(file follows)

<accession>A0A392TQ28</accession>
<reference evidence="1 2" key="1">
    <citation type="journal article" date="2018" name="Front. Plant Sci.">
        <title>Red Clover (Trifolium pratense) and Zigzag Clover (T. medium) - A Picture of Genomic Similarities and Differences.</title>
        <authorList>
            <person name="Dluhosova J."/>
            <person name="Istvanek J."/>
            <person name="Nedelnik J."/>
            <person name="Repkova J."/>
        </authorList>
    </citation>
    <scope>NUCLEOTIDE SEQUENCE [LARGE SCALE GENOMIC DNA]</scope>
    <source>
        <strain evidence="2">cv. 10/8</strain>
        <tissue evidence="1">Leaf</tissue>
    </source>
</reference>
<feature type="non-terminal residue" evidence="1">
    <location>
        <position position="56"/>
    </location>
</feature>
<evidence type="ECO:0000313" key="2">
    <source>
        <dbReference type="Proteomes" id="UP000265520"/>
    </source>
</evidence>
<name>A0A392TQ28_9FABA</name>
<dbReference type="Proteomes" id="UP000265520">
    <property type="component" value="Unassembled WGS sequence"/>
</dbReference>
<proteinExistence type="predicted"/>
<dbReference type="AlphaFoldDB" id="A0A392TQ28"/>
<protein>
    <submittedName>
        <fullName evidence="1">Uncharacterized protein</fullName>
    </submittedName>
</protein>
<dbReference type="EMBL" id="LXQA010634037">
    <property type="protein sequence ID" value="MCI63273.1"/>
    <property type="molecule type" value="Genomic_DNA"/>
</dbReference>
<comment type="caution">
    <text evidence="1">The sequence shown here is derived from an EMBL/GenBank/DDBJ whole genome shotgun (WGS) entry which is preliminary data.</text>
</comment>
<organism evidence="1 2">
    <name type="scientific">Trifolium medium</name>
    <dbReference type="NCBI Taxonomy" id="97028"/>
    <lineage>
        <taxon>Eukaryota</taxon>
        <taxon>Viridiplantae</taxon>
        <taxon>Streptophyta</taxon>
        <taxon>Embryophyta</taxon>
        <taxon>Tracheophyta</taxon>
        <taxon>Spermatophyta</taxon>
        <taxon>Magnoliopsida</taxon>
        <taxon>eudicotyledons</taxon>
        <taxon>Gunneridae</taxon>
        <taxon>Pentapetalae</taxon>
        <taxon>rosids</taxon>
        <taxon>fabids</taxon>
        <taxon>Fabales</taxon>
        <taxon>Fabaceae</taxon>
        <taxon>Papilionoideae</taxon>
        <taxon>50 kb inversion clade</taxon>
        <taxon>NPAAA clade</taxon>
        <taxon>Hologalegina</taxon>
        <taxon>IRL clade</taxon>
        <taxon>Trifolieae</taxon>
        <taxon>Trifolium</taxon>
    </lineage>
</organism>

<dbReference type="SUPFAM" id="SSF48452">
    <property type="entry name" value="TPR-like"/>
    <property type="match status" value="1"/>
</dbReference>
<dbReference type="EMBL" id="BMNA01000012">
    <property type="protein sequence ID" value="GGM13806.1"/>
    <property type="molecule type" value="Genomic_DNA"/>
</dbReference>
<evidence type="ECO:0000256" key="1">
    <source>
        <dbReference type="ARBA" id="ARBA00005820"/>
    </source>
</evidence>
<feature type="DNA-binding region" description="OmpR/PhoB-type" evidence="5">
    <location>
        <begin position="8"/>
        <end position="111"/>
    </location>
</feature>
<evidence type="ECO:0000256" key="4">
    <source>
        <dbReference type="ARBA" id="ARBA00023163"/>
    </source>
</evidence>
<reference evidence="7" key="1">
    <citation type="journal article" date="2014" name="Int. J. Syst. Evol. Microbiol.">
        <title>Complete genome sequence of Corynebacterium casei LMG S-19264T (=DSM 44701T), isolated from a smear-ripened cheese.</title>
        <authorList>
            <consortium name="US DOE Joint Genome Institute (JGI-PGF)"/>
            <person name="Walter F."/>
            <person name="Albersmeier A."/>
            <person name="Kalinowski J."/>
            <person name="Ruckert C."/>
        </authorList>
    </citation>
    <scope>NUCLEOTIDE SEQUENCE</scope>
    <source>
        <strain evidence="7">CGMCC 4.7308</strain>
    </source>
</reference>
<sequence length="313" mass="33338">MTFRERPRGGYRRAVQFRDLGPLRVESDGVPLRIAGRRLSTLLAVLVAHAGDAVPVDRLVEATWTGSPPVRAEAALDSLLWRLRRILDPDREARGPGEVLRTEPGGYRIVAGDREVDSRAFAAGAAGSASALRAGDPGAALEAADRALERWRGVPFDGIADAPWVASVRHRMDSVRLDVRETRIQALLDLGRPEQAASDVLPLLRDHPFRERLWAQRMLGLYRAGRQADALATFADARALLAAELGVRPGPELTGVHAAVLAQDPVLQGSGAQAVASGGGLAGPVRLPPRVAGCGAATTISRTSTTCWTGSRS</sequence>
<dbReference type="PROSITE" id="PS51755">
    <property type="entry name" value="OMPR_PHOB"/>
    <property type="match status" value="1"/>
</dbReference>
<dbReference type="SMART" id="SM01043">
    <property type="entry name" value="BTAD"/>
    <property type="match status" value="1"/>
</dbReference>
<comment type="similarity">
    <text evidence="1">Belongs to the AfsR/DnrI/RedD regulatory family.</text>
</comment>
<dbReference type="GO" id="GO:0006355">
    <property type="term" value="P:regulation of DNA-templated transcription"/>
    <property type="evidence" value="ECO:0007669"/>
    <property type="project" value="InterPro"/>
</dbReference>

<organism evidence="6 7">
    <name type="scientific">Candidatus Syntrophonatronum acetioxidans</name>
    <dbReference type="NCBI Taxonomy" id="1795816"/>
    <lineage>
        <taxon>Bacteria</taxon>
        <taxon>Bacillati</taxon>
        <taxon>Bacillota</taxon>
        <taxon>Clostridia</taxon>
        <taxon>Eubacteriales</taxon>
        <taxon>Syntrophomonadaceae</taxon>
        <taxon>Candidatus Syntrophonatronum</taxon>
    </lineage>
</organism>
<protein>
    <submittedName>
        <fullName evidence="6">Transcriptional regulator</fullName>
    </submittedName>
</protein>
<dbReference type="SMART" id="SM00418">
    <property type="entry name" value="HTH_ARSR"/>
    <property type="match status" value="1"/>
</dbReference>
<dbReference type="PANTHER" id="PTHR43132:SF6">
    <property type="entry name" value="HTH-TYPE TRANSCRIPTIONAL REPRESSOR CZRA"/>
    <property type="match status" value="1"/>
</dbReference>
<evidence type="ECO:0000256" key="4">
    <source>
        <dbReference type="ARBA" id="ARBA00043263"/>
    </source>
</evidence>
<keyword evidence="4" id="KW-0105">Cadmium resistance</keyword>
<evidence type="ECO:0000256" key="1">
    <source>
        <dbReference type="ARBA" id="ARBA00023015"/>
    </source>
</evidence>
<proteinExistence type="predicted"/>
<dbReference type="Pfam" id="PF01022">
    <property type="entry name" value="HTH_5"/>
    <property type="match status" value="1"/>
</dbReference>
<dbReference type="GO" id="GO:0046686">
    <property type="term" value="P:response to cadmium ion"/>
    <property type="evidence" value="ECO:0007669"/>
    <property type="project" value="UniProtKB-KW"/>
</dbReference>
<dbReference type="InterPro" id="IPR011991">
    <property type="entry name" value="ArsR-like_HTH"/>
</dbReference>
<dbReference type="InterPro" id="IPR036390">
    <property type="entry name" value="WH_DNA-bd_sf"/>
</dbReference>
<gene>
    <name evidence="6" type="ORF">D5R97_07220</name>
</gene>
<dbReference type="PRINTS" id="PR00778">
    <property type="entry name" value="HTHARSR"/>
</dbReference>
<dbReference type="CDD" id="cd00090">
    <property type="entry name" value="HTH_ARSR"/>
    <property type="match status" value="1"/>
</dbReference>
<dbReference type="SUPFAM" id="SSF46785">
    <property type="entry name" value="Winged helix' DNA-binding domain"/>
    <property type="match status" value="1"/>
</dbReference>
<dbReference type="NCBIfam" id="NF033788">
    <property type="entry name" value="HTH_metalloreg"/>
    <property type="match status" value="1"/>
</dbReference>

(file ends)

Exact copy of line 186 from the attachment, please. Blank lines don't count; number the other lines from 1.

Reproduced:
<dbReference type="PRINTS" id="PR00778">